Browsing old Letters to the Times today, I came upon the dour business of Oliver Cromwell’s head.
I had always assumed that the Lord Protector’s overly solemn cranium remained united with the rest of his frame; but that is because I had not read the history books nearly carefully enough.
Extraordinary, really, the whole business of what happened after Cromwell had lost sentience for the last time. He had shuffled off this mortal coil. As far as he was concerned, he died peacefully a great man, buried with pomp in Westminster Abbey on September 3rd 1658, his respectable place secured for posterity and eternity alike.
The logical among us will hold that, while Lord Cromwell would not have chosen to be exhumed, dismembered and exhibited to the great unwashed of London, he never knew about it.
What a breathtaking act of audacious spite, then, to dig him up; and not only that, but to hang what was left of him, and take his head and stick it on a pole high above Westminster Hall.
Audacious, yes; but not necessarily unusual in those times. What remains truly unusual is the chapter of accidents which may – or may not – have befallen his befallen head in the 350 years since it took up its post atop of Westminster Hall as a new and titillating source of entertainment for the gawping gaggle below.
You put something up on a pole like that, it’s going to hang tenaciously up there for a good long while.
Down below the conspiracy theories were seething and bubbling like a witches brew. Cromwell had swapped around many a king’s remains during his lifetime, Samuel Pepys relayed from local tittle-tattle and hearsay. What if it wasn’t Cromwell at all, but a king? It could be King Charles I’s head up there, the wildly fanciful public speculated. What if the family had taken Cromwell’s body to be buried at Naseby? What then?
The head glared down in all weathers, taciturn, remonstrative. It was not for moving, but a storm broke the pole after a brief spell of two decades or so. And myth takes over as tales tell of a soldier who found it and squirrelled it away.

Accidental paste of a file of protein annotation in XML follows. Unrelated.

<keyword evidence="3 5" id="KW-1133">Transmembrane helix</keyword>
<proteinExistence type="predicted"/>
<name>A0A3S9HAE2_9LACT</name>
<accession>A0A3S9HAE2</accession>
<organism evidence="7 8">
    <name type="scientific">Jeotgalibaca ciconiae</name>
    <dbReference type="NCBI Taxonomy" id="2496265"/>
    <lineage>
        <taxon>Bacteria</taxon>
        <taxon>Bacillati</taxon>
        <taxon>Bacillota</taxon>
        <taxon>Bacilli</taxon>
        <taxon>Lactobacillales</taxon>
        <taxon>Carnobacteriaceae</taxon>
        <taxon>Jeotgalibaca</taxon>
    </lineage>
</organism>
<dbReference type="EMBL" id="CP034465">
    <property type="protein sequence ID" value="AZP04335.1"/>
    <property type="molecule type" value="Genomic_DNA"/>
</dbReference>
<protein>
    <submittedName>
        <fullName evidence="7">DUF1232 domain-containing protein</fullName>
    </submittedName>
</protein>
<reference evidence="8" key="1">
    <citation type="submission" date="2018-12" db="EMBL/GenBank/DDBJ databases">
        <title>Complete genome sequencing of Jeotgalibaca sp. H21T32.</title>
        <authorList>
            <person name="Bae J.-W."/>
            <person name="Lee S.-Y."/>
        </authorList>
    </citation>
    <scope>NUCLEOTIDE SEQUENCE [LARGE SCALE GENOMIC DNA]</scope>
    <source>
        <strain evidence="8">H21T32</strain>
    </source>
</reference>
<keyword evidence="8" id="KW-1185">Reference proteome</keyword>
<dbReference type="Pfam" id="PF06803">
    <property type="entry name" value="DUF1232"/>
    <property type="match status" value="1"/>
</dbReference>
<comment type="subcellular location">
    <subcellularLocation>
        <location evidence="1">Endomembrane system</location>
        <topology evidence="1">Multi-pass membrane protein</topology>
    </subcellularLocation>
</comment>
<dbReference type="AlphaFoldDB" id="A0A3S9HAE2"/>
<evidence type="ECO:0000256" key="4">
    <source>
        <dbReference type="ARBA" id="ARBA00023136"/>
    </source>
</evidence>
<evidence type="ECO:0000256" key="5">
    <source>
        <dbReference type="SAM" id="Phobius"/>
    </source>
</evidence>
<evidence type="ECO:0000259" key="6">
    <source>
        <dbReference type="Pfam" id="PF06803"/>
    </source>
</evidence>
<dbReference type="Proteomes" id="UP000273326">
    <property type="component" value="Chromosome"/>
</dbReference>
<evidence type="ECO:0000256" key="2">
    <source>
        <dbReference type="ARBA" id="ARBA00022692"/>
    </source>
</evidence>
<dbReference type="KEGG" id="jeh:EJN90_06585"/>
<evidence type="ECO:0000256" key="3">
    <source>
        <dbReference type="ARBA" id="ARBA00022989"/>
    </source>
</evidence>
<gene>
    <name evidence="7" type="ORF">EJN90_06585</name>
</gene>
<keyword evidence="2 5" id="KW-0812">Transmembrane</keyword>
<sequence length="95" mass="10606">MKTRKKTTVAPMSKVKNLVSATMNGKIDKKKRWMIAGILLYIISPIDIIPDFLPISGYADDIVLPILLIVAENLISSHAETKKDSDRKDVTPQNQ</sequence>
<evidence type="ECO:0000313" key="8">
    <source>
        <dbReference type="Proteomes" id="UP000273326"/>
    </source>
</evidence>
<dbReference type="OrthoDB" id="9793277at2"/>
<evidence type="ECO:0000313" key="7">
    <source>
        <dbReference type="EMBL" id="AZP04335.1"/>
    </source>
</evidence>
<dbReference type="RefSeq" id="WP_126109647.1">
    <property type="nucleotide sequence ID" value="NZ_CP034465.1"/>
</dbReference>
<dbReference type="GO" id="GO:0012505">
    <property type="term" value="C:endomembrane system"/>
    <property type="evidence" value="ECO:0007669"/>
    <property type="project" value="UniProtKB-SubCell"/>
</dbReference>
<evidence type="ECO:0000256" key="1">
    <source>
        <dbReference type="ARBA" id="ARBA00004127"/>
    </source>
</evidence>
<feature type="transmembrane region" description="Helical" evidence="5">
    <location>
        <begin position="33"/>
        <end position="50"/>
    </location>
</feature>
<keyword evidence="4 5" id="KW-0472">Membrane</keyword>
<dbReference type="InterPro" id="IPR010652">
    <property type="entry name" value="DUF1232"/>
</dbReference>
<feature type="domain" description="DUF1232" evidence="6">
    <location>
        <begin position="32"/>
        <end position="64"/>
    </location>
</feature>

By 1710 it was the prize exhibit in a London museum of curiosities owned by the Swiss-French collector Claudius Du Puy, where travel writer Zacharias Conrad von Uffenbach viewed it, allbeit distastefully. And for a while, after De Puy’s demise, the head went to ground.
By the end of the 1700s, museum owner James Cox was convinced he had found it once more.
It belonged, he was sure, to an inebriate actor names Samuel Russell, and whilst Russell would not sell it, Cox contrived to make the actor indebted to him to the tune of £100 so that he had no recourse but to give it up.
The head’s fate was to be sold on, in a chain of curiosity museums and private owners.
Until 1911, and the letter I read to the Times. Archaeologists had just pronounced the head a convincing possibility, and Mr C.R. Haines wrote: “Is it not high time that some steps should be taken to put an end to the national scandal of keeping this ghastly relic as a curio?
“….I am sure,” he went on, “the present owner, the Rev H.R. Wilkinson, would be horrified if the skull of an eminent parishioner were exhumed and kept as a curio in a box.”
The vicar of Stoke- by-Nayland, Colchester, who had inherited the head, later bequeathed it to Cromwell’s old college, Sidney Sussex College, Cambridge. And on March 25, 1960, the head was finally laid in the ground, in a secret location at his alma mater.
January 30, 1661 to March 25, 1960. After 299 years of scandal, the Protector slept once more.
Though, obviously, in two different places.